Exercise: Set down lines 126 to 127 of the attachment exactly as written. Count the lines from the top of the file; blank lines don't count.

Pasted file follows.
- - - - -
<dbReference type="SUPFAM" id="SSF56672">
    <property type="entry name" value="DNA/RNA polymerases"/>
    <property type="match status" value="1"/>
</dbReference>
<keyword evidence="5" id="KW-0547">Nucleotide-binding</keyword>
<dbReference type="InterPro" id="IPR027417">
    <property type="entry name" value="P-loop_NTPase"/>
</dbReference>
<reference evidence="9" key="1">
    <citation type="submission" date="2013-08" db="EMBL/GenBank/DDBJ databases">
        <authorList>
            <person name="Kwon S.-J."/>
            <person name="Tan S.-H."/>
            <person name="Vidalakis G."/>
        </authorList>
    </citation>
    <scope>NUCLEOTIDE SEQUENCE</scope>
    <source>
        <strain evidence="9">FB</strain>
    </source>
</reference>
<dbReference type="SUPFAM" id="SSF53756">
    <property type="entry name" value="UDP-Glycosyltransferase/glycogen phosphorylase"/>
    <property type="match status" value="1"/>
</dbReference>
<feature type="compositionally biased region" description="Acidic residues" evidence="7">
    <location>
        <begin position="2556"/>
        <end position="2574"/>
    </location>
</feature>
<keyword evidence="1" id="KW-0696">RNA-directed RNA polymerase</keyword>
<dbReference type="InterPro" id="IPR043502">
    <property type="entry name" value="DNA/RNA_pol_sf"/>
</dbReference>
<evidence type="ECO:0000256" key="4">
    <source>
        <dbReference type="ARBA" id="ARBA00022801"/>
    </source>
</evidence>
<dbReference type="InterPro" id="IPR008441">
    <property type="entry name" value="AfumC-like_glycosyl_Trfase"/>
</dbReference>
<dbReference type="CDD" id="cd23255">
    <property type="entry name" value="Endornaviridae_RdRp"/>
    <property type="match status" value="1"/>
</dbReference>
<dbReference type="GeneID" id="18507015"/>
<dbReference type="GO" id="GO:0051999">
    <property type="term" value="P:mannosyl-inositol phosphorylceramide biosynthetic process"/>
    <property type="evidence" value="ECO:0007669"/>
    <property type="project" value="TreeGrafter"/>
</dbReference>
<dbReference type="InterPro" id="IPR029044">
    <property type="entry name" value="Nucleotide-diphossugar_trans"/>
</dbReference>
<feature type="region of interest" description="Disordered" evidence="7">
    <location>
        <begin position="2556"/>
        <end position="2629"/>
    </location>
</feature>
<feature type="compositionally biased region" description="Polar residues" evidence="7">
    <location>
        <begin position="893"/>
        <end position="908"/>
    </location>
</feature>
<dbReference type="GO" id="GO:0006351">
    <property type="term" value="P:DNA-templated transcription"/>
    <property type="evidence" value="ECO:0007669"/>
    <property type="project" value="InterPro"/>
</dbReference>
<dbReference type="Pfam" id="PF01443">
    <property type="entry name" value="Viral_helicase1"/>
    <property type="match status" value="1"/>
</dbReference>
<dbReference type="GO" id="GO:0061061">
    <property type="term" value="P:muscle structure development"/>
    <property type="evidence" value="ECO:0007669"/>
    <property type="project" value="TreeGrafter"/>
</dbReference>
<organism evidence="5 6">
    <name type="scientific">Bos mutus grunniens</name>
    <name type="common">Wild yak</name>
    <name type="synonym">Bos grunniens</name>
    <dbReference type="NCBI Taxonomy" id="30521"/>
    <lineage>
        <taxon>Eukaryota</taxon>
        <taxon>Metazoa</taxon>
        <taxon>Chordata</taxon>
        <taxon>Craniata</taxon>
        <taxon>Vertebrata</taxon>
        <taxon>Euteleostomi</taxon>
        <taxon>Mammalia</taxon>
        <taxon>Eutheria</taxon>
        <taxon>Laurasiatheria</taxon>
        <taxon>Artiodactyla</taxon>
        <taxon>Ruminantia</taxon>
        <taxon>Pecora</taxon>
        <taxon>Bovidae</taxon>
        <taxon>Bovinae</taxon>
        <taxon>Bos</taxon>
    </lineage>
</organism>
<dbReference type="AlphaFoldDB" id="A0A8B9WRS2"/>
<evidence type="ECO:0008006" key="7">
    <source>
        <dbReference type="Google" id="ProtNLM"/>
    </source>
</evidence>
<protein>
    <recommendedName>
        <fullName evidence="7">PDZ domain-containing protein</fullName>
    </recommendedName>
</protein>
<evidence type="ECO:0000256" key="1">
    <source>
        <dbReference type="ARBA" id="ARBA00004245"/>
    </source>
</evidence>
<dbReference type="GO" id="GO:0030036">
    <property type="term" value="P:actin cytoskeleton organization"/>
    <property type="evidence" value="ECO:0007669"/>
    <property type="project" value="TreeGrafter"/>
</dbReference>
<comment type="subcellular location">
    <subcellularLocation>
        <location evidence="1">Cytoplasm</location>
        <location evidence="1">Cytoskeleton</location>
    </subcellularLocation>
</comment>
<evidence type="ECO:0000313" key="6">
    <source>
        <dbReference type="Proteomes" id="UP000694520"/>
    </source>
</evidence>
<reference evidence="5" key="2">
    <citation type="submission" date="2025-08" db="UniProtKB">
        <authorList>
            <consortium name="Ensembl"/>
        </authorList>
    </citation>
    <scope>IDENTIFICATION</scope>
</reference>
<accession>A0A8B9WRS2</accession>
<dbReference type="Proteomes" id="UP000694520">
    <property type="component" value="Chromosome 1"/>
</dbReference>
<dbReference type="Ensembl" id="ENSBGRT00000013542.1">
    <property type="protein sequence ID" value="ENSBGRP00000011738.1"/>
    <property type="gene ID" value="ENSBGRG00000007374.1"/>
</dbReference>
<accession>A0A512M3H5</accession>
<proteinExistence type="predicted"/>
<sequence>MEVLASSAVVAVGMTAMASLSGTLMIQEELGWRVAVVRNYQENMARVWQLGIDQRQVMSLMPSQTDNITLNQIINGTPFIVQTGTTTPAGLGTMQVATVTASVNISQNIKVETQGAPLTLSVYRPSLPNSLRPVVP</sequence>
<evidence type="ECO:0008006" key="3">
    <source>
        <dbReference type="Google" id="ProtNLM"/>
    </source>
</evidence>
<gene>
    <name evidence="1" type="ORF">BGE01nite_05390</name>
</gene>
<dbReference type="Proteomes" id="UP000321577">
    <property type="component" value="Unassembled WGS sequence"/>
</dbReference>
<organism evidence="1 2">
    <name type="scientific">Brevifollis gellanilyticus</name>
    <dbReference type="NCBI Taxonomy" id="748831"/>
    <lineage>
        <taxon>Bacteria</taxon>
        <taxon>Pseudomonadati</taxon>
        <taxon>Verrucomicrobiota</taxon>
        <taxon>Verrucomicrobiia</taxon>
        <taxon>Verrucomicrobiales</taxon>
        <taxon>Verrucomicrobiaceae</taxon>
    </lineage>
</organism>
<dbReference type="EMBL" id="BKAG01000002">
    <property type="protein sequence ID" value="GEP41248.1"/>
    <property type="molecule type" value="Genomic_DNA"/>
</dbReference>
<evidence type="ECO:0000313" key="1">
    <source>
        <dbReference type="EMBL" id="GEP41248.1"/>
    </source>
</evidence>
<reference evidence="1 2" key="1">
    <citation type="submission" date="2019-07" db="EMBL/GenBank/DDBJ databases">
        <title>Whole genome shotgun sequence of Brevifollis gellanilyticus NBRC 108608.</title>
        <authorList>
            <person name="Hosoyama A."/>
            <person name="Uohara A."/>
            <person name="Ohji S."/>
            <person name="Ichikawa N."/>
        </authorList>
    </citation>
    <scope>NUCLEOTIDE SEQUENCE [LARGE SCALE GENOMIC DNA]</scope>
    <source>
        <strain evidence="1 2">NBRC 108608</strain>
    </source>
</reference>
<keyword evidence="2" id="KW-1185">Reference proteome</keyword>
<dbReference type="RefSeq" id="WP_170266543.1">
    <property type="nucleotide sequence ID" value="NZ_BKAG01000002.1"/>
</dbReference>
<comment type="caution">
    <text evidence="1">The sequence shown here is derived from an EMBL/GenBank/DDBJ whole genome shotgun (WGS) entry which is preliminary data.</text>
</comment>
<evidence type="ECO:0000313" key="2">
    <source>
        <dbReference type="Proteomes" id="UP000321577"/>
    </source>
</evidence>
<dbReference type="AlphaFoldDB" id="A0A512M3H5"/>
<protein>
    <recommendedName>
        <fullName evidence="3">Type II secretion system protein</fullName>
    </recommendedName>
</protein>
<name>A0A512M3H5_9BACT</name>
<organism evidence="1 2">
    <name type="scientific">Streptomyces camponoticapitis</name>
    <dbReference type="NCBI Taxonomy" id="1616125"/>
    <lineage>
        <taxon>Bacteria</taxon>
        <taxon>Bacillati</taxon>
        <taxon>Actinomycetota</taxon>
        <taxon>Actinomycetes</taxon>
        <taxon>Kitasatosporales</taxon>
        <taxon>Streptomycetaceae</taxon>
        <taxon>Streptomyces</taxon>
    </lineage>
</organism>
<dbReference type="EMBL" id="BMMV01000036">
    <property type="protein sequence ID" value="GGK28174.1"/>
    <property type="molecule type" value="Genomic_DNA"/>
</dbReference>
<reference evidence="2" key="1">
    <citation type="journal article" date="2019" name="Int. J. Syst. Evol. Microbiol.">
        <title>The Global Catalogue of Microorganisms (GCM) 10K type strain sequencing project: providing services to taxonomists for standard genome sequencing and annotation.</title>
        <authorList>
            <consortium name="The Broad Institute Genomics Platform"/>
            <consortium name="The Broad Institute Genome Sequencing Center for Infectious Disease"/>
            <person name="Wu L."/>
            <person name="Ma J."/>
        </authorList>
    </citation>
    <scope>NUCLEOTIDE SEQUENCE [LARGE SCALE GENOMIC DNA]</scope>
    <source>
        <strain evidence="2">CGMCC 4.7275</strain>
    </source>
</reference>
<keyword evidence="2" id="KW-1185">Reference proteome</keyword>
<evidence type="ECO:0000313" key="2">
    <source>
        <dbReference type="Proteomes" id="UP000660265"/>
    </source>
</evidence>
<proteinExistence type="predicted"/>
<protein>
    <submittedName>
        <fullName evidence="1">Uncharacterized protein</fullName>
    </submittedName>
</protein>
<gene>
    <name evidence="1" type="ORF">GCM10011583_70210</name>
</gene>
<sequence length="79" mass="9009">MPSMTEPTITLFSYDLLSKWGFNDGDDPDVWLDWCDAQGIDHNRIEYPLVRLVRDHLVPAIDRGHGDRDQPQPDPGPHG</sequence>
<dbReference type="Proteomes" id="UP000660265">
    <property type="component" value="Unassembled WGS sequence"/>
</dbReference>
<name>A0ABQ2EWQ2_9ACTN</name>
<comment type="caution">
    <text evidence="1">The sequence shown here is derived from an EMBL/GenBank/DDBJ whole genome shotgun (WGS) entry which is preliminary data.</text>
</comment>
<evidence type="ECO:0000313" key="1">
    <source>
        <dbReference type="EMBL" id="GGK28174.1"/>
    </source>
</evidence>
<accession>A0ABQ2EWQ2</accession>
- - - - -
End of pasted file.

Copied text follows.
</dbReference>
<comment type="subcellular location">